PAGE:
Ad Watchdog Says Ad Videos (Viral Or Not) Need To Obey Truth-In-Advertising Rules
from the what-about-satire? dept
A few months ago, you may recall that there was a semi-popular “viral”video going around, showing a group of friends sitting around a table with mobile phones. They put the phones in the middle of a table surrounding a corn kernel, and then dialed the phones and watched the corn pop. This got some buzz, and a quick debate over whether or not it was real. It seemed rather obviously fake (and, in many ways, similar to another fake video from earlier about cooking an egg with mobile phones), but some people were tricked. About a week after the video became popular, a bluetooth headset manufacturer admitted to creating the video to try to sell more handsfree kits.
Now, the National Advertising Division (NAD) of the Council of Better Business Bureaus has slapped the company on the wrist, noting that even though it was just an online viral video PR stunt, such videos should still live up to various “truth-in-advertising” standards. The LA Times story on this gets the details wrong, suggesting that it was only when this report came out that it was revealed that the video came from a bluetooth handset maker. That’s not the case, as the company admitted it was a viral video about a week after it became famous.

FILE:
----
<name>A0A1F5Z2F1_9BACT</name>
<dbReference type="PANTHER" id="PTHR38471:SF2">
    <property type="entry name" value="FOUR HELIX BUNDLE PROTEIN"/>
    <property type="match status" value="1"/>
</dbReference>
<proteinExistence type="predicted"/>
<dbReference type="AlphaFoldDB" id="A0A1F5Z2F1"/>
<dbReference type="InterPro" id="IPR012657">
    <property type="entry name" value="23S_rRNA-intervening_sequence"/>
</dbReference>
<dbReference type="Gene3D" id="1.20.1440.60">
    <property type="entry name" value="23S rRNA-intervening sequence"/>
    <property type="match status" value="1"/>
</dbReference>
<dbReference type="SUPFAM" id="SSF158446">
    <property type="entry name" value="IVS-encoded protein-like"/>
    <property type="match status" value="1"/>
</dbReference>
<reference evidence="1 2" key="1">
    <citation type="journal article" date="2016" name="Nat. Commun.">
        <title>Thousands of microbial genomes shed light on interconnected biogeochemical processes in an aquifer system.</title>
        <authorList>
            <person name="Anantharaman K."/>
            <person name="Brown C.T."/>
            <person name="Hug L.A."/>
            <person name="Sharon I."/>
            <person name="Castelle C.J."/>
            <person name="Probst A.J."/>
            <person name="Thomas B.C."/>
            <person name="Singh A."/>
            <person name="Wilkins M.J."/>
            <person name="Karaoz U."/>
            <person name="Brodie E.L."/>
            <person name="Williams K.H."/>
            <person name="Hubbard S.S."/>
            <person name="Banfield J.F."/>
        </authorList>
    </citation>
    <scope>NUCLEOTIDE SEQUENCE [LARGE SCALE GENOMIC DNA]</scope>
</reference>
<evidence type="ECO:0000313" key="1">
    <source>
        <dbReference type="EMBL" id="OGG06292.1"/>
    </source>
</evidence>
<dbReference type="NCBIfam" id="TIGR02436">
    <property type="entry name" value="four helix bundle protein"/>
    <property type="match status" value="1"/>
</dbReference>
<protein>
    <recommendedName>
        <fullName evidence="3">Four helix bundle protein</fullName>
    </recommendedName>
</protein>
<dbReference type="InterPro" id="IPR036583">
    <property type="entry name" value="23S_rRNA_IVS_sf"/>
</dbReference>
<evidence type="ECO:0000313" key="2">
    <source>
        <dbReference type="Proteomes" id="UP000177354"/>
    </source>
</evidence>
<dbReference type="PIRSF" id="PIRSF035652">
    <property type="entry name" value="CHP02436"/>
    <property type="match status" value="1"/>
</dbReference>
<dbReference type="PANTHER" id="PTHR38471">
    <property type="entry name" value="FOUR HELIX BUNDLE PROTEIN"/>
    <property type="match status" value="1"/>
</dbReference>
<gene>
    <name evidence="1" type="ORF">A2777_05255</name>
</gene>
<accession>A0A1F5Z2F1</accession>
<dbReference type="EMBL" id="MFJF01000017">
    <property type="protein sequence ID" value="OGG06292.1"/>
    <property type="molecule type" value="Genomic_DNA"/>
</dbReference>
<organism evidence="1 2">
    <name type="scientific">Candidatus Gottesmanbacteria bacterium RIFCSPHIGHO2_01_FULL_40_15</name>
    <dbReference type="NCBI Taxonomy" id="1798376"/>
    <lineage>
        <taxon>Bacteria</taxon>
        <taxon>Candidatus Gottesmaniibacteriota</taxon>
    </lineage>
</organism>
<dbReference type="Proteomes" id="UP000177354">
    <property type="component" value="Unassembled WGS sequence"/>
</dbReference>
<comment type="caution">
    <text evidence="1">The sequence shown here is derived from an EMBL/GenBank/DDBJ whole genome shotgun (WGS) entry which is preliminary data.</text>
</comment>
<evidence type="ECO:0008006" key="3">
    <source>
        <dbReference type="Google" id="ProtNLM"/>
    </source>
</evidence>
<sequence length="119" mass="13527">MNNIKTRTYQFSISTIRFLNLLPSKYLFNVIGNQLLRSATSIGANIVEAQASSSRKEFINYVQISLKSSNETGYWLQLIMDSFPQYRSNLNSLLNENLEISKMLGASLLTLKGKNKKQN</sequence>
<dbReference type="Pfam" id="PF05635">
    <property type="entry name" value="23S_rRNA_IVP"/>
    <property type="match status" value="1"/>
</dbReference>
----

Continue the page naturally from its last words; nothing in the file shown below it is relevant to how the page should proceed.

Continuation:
Still, while I understand the reasoning for why truth-in-advertising should apply to viral videos, I’m not entirely convinced it makes sense in this case, where the video itself wasn’t an actual advertisement — and the only time people discovered that it was an advertisement was in conjunction with the revelation that it was a hoax. While perhaps some people were fooled initially into believing the video was real, it’s difficult to see that video alone (which didn’t mention hands free kits) driving people to using hands free kits. If anything, someone who believe the video would probably just use their phone less entirely, rather than switching to a hands-free kit. I definitely believe truth-in-advertising rules make sense, but it’s not entirely clear how this was false advertising, rather than a hoax to generate discussion.